The program’s actions are dictated by the U.S. Fish and Wildlife Service, but it still provides an important buffer between state and federal government.

If the program fails and is dissolved, an individual who draws water from the Yampa River would have to justify their use and provide evidence that their use does not impact endangered fishes — a task the recovery program currently completes.

Sherman Hebein, CPW’s senior aquatic biologist for the northwest region, said his organization is hosting the tournament at Elkhead and offering serious prizes because it is important to engage the public in the effort to control non-natives.

Elkhead Reservoir is home to nonnative northern pike and smallmouth bass, making it a popular fishery for anglers from across Colorado.

But the same nonnatives that attract anglers to the reservoir eat the four fish the recovery program is trying to save.

“The objective of this tournament is to suppress these fish, smallmouth bass and northern pike, to reduce the impact of those fish on the Yampa River,” Hebein said.

Hebein said protecting these fish easily approaches philosophical debate but genetic diversity is an important thing to protect.

“A lot of people ask what’s so important about these four fish species… don’t they live somewhere else?” he said. “These fish don’t live anywhere else… These fish are the true natives of the Colorado River Basin… If we don’t recover them here, they won’t be anywhere else.”

Until humans have a better understanding of DNA and what makes us tick, it is crucial to preserve all iterations of life, Hebein said.

“Until we can figure that out, we really need to conserve the DNA of all these living organisms because we don’t know how to make it,” he said.

But some are still opposed to a tournament that would potentially reduce the fishery in Elkhead Reservoir.

Steve Smith, Craig local and longtime Elkhead angler, had a sign posted in protest of the tournament at the turn off to the launch ramp.

“This is one of the closest lakes that we can fish,” he said. “It’s been holding it’s own for crappie or pike or bluegill but now they want to eliminate or lower the number of smallmouth or pike.”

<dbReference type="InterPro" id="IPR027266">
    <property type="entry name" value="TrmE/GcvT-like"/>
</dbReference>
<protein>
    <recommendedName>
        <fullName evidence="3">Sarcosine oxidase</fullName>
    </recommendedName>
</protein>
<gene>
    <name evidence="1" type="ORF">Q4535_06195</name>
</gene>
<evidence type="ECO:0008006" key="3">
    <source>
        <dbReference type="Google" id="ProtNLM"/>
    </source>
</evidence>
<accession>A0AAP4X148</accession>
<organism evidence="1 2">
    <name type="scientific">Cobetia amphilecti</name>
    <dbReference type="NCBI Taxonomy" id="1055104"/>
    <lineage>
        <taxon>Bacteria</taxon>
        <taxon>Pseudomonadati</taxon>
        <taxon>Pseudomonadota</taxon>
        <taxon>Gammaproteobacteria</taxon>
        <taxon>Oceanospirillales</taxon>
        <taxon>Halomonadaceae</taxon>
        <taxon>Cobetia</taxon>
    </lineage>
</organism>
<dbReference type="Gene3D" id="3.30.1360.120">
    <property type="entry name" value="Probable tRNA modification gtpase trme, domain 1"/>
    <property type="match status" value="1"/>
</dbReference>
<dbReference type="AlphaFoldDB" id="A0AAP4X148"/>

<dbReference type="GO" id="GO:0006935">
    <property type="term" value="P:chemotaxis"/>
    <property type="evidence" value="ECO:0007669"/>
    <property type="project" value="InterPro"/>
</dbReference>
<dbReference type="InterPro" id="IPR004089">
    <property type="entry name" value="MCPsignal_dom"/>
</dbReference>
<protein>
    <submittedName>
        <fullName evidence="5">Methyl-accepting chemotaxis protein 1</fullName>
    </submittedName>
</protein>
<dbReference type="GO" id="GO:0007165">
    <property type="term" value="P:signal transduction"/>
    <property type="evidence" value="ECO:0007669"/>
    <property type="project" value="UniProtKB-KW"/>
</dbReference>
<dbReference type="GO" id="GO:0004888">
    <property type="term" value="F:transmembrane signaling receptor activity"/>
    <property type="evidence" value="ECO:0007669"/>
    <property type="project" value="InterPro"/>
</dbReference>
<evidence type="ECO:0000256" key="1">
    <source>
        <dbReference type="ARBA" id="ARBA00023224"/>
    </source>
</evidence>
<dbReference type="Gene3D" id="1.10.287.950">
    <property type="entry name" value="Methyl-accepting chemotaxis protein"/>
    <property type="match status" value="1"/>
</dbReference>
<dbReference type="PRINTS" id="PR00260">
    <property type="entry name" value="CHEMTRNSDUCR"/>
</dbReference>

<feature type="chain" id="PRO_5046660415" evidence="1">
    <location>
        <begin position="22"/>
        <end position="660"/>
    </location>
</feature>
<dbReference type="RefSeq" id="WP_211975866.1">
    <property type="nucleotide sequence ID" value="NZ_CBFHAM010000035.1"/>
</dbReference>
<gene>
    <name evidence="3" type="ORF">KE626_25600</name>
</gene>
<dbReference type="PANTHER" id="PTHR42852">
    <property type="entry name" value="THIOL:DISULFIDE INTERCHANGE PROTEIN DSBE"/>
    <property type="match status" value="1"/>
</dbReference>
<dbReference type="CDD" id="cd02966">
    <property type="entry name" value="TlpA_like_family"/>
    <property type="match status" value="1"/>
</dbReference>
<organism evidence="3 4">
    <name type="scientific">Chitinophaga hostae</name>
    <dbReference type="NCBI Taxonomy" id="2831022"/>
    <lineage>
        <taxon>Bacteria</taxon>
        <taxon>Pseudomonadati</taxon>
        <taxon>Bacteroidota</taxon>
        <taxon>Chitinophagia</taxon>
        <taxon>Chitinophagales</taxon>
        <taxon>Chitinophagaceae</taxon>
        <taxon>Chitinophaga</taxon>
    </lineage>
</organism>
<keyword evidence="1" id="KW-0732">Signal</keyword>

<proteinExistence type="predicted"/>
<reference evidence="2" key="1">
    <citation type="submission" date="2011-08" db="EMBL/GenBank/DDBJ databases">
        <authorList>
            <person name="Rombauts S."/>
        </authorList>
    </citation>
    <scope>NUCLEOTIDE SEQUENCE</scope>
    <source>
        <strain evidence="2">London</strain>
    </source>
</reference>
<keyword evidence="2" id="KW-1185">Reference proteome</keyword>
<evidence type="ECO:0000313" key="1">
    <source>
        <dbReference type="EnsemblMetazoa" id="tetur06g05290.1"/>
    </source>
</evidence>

Despite their differences, Smith and CPW officials were able to interact with respect. Smith understands that CPW has objectives to complete and CPW officials understand Smith’s passion for his hometown fishery.

Hebein said CPW is not out to kill the fishery, like many locals believe.

“We’re here to turn this lake into a far better fishery but to do that we have to suppress the numbers of big predators,” he said.

Hebein and CPW spokesman Mike Porras both said that without their efforts, Endangered Species Act compliance would be out the window and federal intrusion into local affairs would be even greater.

“Every water user would be compelled to deal with a Section 7 consultation with the (U.S. Fish and Wildlife Service) on how their use of water would not impact the endangered fish,” he said. “That’s a lot of work and a lot of paperwork and that’s the reason behind why the recovery program has been such a valuable thing.”

Out of all the anglers interviewed by the Craig Daily Press on Saturday, only one was from Craig, and a gentleman from the Denver area joined him

The rest of the fishermen were from Grand Junction, Eagle or Rifle.

The tournament ends on June 19 with daily prizes for smallest, biggest and most fish caught. Catching a fish with a tag enters anglers into a raffle for big prizes, with the top prize being a new boat.

“The sooner that we can recover the endangered fish, the sooner we can have some more freedom,” said Hebein. “I’d like to encourage everyone to think about the recovery program and the value it has presented in everyone’s lives. How can we get together, recover the fish and move on from there?”

Upper Colorado River Endangered Fish Recovery Program
Upper Colorado River Endangered Fish Recovery Program

#ColoradoRiver: Elkhead Reservoir, non-native predatory fish, endangered fish, sport-fishing #COriver

Upper Colorado River Endangered Fish Recovery Program
Upper Colorado River Endangered Fish Recovery Program

From The Craig Daily Press (Patrick Kelly):

…the Upper Colorado River Endangered Fish Recovery Program’s latest high-priority objective — reducing or eliminating nonnative predators from Elkhead Reservoir — has local fisherman in an uproar.

Elkhead Reservoir, which averages 130,000 people visiting during recreation days per year, is home to nonnative northern pike and smallmouth bass, making it a popular fishery for anglers from across Colorado.